Wouldn't Akhenaten (an adult by now, having had several female children) be so compliant to his Mum, what with Nefertiti whispering in his ear as well?

It might have been the case, but it seems your speculation, on the surface at least, is more speculative than my speculation.

I think mine marries up better with what knowledge we have about All Powerful Ancient Kings.

And Nefertiti would have have had as much (or more?) say as a Former Queen, surely?

Also, it's easier to believe in "Akhenaten" and "Baketaten" than it is to believe in an 'invisible' 'heir-progenating' King, isn't it? Idea

I'm not sure 'progenating' is a word, but you know what I mean. Very Happy
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PostPosted: Sun Mar 04, 2012 8:00 am    Post subject: Reply with quote

smenkhkare most defienntly existed. he was married to akhenaten's daughter meritaten. now what neseret had posted, is considered to be the foremost theory on the amarna period right now. it may not make sense just yet, but the DNA results did clear up some of the mystery of the amarna period. for once, a general outline of the end of the dynasty is clear.

it appears that akhenaten had no sons. his wives, mother and a few daughters predeaceasing him. he is succeeded by his brother smenkhkare, who is married to his niece, meritaten. he has had a son tutankhamun by a sister. smenkhkare dies after a brief reign, and meritaten assumes the throne- as co regent of pharaoh is unclear- as neferneferuaten. she rules for around 3 years, and is succeeded by tutankhamun, who dies childless. certainly by tutankhamun's reign, ankhesenamun is the only daughter of akhenaten alive. the other sisters vanish from history, presumed dead.

of course there are a few who does not like this scenario. they prefer neferneferuaten to be nefertiti, or possibly her 4th daughter neferneferuaten tasherit. they also like this theory best if they can claim akhenaten as kv 55.
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PostPosted: Sun Mar 04, 2012 8:36 am    Post subject: Reply with quote

kylejustin wrote:
smenkhkare most defienntly existed. he was married to akhenaten's daughter meritaten. now what neseret had posted, is considered to be the foremost theory on the amarna period right now. it may not make sense just yet, but the DNA results did clear up some of the mystery of the amarna period. for once, a general outline of the end of the dynasty is clear.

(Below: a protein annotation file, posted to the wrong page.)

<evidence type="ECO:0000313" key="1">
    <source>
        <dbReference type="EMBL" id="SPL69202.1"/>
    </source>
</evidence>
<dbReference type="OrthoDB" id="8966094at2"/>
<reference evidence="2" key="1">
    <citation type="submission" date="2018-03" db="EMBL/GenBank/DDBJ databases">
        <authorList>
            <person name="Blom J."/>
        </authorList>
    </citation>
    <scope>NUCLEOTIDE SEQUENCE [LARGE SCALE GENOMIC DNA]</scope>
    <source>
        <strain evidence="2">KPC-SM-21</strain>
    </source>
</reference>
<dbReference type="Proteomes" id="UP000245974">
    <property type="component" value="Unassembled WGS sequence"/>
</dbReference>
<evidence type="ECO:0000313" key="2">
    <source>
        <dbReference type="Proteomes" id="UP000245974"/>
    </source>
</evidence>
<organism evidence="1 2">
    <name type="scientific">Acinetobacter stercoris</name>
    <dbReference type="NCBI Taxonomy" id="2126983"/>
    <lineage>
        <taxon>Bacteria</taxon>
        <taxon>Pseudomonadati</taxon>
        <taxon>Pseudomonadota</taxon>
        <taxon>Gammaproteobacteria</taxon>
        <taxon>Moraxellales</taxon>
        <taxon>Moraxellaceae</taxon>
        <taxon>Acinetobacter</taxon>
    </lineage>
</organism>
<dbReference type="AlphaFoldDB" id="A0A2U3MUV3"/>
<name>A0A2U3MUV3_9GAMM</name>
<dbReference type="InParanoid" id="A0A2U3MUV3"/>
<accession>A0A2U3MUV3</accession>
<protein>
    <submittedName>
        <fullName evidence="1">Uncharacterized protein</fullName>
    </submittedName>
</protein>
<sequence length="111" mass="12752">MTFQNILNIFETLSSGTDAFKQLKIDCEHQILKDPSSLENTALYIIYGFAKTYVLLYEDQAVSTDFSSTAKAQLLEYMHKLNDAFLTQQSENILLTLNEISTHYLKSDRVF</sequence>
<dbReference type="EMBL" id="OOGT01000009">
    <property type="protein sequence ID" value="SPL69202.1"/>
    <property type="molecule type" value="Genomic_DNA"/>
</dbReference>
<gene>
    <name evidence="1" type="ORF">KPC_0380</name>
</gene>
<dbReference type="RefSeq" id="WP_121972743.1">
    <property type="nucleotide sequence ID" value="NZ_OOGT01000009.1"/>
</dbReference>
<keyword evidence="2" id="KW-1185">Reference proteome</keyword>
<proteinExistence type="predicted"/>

it appears that akhenaten had no sons. his wives, mother and a few daughters predeaceasing him. he is succeeded by his brother smenkhkare, who is married to his niece, meritaten. he has had a son tutankhamun by a sister. smenkhkare dies after a brief reign, and meritaten assumes the throne- as co regent of pharaoh is unclear- as neferneferuaten. she rules for around 3 years, and is succeeded by tutankhamun, who dies childless. certainly by tutankhamun's reign, ankhesenamun is the only daughter of akhenaten alive. the other sisters vanish from history, presumed dead.

of course there are a few who does not like this scenario. they prefer neferneferuaten to be nefertiti, or possibly her 4th daughter neferneferuaten tasherit. they also like this theory best if they can claim akhenaten as kv 55.



A wild thought:

What if, when Nefertiti died, Akhenaten promoted Meritaten to Chief Wife and co-regent; and changed his name to Smenkhkare, for the one to three years before he died?

***

I found something else interesting. A box found in the tomb of Tutankhamen:

"King of Upper and Lower Egypt, Lord of the Two Lands, Ankhkheperure Beloved of Neferkheperure ; Son of Re, Lord of Crowns, Neferneferuaten Beloved of Waenre." Alongside this name are written the names and titles of Akhenaten, and the text "King's Chief Wife Meritaten, may she live forever." (Murnane, 1995).

Ankhkheperure/Neferkheperure; Neferneferuaten/Waenra; and Meritaten/Akhenaten. Could we just have two people here?
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PostPosted: Sun Mar 04, 2012 8:39 am    Post subject: Reply with quote

Btw kyle - this would mean BOTH Ankhenaten and Smenhkhare are the mummy in KV55. Very Happy

That has to please everyone, surely, as it would make both sides of the discussion Perfectly Correct. Wink
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PostPosted: Sun Mar 04, 2012 11:24 am    Post subject: Reply with quote